Published: Jan 1984
| ||Format||Pages||Price|| |
|PDF ()||11||$25||  ADD TO CART|
|Complete Source PDF (2.1M)||11||$55||  ADD TO CART|
The determination of the purity of crystalline materials by measurement of melting point depression is a well established calorimetric technique. Purity analysis by both dynamic and isothermal step differential scanning calorimetry is considered. The limitations in applying the dilute solution van't Hoff theory to the results of dynamic heat flow measurements are discussed. The two widely used procedures for linearizing the sample temperature-reciprocal liquid fraction data relationship, (T − 1/F), namely, the trial and error, and the Sondack methods are compared. Analytical procedures for materials which decompose or exhibit phase changes during or subsequent to melting are discussed. The precision and accuracy of the dynamic method is demonstrated using data obtained with a three component model system, namely, a pure phenacetin host doped with known amounts of benzamide and p-aminobenzoic acid. The advantages and disadvantages of the equilibrium melting isothermal step method are presented. Providing due allowance is made for the sample heat capacity contribution to the step-wise fusion enthalpy, the T − 1/F relationship is linear over a wide range of 1/F-values, and impurity levels up to 10 mol % may be determined. Examples using the benzamide doped phenacetin system are presented to demonstrate this contention.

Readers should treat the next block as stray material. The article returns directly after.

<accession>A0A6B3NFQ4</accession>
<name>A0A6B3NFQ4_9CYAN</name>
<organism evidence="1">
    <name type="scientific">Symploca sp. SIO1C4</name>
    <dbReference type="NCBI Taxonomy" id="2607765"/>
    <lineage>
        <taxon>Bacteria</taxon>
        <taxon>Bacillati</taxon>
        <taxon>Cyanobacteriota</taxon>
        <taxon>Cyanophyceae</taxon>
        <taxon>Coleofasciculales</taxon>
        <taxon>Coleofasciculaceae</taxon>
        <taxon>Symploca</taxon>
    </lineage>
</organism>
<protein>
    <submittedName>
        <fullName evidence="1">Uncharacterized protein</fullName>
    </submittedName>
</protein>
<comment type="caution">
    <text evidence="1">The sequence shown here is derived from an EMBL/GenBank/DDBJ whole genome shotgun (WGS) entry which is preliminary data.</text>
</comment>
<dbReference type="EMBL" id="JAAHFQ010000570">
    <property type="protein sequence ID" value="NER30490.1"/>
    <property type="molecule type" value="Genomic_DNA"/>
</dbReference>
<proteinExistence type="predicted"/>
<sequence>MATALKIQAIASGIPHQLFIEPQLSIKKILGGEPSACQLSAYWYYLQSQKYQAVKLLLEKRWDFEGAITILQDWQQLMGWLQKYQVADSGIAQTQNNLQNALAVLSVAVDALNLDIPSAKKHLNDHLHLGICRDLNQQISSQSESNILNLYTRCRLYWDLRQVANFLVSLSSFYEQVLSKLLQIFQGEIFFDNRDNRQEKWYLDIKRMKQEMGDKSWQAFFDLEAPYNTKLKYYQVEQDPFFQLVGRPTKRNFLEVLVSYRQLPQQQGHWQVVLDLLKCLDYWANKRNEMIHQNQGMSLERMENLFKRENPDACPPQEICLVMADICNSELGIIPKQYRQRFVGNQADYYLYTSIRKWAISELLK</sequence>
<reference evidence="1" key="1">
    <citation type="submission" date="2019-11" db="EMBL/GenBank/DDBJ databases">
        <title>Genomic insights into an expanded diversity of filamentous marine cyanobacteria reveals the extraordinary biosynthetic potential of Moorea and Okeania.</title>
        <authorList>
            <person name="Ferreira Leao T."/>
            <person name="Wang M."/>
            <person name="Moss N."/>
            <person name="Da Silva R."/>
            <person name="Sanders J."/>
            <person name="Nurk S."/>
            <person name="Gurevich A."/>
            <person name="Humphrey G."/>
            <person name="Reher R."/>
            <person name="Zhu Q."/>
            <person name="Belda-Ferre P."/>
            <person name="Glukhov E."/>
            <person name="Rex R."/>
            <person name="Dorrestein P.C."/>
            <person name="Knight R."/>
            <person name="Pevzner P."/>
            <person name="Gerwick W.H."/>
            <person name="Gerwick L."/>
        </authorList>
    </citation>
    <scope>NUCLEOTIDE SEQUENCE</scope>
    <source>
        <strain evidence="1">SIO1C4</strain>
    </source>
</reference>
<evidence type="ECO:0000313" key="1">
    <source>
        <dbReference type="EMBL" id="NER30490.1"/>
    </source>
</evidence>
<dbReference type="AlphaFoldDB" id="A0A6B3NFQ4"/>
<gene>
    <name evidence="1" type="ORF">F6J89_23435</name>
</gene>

purity analysis, crystalline materials, fusion, differential scanning calorimetry, dynamic scan, isothermal step, van't Hoff, Sondack correction, phenacetin, benzamide, p, -aminobenzoic acid
Section head, Institute for Mining and Minerals Research, University of Kentucky, Lexington, KY